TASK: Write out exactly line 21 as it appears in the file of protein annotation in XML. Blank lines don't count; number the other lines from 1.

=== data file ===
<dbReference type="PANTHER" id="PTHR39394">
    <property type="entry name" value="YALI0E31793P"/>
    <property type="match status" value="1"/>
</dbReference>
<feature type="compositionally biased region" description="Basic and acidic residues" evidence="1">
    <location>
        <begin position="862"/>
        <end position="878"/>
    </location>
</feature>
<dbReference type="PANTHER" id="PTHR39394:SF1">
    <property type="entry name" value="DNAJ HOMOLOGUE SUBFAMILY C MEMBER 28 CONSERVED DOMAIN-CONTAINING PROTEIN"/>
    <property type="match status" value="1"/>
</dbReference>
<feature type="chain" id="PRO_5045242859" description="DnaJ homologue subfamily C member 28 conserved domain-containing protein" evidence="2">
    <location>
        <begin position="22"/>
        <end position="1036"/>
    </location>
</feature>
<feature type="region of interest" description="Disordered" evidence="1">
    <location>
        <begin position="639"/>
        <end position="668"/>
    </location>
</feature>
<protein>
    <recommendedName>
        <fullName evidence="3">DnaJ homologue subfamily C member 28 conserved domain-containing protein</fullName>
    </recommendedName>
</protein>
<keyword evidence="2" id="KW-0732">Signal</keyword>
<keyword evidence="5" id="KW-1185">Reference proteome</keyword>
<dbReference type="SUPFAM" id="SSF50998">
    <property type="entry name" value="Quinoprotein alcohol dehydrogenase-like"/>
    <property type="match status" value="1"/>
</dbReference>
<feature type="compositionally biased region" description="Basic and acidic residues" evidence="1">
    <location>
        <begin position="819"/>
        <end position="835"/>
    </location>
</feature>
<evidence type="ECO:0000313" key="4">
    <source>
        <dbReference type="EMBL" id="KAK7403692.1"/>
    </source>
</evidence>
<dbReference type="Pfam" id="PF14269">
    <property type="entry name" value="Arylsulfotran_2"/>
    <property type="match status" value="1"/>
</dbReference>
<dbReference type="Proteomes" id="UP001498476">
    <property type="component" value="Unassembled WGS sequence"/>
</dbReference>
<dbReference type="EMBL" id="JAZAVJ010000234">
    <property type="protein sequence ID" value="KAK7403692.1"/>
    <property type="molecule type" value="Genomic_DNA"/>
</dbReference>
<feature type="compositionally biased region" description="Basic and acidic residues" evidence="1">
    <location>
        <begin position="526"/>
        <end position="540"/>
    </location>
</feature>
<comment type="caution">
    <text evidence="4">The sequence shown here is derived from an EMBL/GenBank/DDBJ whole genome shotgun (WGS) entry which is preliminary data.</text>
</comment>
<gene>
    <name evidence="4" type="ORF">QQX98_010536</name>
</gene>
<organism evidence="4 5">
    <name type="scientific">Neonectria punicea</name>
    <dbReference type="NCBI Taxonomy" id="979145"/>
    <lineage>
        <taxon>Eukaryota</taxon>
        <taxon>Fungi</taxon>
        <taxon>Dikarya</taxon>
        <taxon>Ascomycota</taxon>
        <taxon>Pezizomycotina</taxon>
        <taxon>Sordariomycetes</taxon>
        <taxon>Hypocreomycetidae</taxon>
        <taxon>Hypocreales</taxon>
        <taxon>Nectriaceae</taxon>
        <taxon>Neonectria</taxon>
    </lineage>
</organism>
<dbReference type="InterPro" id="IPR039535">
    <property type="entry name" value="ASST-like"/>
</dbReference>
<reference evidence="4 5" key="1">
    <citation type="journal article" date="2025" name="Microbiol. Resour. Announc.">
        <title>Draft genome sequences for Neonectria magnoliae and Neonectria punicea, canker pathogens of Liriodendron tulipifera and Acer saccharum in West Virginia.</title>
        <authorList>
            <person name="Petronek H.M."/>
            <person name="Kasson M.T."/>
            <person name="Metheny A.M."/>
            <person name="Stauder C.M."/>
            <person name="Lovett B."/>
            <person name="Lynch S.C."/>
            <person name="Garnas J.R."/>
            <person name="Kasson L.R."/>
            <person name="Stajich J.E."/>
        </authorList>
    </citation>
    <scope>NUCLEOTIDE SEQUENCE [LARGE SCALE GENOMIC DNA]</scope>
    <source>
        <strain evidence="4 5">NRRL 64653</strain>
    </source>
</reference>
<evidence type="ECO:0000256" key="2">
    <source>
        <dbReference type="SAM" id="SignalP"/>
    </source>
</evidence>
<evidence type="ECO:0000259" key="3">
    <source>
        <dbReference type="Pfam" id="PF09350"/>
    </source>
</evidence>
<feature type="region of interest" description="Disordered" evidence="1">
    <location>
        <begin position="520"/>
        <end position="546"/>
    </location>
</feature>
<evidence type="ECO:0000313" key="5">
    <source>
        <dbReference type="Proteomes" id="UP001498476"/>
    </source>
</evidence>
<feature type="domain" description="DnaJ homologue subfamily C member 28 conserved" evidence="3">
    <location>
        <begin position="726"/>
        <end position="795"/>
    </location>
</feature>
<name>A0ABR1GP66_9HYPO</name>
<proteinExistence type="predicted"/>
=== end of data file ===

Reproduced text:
<feature type="region of interest" description="Disordered" evidence="1">